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Jimmy Carter diagnosis shows treatment a viable option at any age

Diagnosis
Wednesday’s announcement that former President Jimmy Carter has been diagnosed with cancer at 90 years old shows that treatment remains a viable option, determined and designed according to the specifics of each patient’s individual case.

Fighting cancer is difficult at any age. But the battle may prove even more complex when patients are diagnosed with the disease late in life. Wednesday’s announcement that former President Jimmy Carter has been diagnosed with cancer at 90 years old, though, shows that treatment remains a viable option, determined and designed according to the specifics of each patient’s individual case.  

“Chronological age is not a deciding factor in whether someone should be treated for cancer or not,” says Dr. Maurie Markman, President of Medicine & Science at Cancer Treatment Centers of America® (CTCA). “One should not say that because he’s 90, he should not have treatment.”  Carter would appear to agree. In his statement Wednesday, he revealed he is “rearranging [his] schedule” to accommodate treatment after doctors found cancer during recent liver surgery. The cancer, he said, “now is in other parts of my body.”

Because of the limited details released about Carter’s disease, it is unclear what kind of cancer he has, where it has spread or exactly what course of treatment he will undergo. When cancer spreads, or metastasizes, it is considered at an advanced stage. Personalized treatment plans are available to target advanced and complex cancers. For those of Carter’s generation, while advanced age does not rule out treatment as an option, it remains an important consideration when determining the scope and avenues of treatment. “No matter how good a 90-year-old looks, feels and acts, his or her organ function reserve is not going to be the same as a 50-year-old’s,” Dr. Markman says.

Co-morbidities—heart disease, prior history of strokes, additional chronic diseases such as diabetes, for example—are more common in the elderly and may raise the risks of complications from treatments. Such factors, along with a patient’s strength and ability to tolerate certain treatments, all play a role in deciding which therapies oncologists may recommend. At the end of the day, patients, their caregivers and/or their guardians are responsible for choosing which recommendations are right for them. “If the cancer is treatable, the decision is always the patient’s,” Dr. Markman says. “The doctor doesn’t decide what treatment the patient will have, just which options may be available.”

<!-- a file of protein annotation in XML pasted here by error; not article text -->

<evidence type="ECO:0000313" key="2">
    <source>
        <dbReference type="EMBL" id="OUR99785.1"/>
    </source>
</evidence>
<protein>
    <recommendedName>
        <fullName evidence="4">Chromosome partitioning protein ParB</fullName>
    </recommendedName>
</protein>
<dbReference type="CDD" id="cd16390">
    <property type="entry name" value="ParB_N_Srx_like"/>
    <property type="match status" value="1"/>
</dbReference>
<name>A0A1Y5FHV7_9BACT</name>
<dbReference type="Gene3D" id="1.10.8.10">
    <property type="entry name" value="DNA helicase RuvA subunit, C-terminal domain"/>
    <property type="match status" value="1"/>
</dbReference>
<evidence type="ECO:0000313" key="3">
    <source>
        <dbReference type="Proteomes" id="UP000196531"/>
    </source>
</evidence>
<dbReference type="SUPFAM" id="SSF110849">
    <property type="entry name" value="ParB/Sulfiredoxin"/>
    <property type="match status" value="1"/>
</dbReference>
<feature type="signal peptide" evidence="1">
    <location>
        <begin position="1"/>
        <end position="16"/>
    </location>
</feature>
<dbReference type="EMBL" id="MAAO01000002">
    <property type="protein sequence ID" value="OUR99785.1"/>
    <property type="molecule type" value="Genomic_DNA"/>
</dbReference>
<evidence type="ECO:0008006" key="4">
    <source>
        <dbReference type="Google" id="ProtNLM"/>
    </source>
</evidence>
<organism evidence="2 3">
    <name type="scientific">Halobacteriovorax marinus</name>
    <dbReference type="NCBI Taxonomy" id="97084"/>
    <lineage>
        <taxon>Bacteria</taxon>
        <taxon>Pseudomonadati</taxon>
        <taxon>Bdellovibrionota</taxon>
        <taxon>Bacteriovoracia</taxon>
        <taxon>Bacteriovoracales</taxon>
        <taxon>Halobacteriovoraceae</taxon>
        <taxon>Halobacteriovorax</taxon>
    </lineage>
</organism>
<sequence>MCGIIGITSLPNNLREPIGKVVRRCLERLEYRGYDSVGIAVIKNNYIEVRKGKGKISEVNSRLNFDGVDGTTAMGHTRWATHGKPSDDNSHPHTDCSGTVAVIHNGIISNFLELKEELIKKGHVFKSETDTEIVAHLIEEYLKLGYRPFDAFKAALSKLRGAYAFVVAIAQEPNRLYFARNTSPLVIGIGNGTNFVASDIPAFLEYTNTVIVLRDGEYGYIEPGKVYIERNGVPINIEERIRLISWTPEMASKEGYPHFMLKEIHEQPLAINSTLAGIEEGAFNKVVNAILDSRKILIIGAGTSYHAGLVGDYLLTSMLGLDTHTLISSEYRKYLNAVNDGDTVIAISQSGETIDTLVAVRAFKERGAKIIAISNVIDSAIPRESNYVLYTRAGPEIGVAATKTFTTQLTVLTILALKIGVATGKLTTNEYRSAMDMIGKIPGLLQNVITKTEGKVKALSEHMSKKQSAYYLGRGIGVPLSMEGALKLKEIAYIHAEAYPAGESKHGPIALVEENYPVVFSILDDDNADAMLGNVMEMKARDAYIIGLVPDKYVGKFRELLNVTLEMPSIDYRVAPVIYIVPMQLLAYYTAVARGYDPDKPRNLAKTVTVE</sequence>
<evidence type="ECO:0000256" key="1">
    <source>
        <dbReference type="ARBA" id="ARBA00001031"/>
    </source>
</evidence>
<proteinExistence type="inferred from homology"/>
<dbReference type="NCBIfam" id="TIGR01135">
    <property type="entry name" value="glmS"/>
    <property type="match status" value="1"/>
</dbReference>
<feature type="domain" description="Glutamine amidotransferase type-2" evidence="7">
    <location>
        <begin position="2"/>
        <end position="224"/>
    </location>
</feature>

Carter, who served as America’s 39th president from 1977 to 1981, has remained active throughout his post-presidential life. After leaving the White House, he founded the Carter Center in his home state of Georgia to “wage peace, fight disease and build hope,” and he has traveled extensively in his role as an advocate for peace, democracy and human rights around the globe. Though he has not revealed any cancer diagnosis before this week, pancreatic cancer runs in his family. His mother had the disease, and his father, two sisters and brother died from it. He told The New York Times in a 2007 article that he received regular CT scans and MRIs on his pancreas to look for evidence of cancer.

Learn more about how metastatic cancer is diagnosed and treated.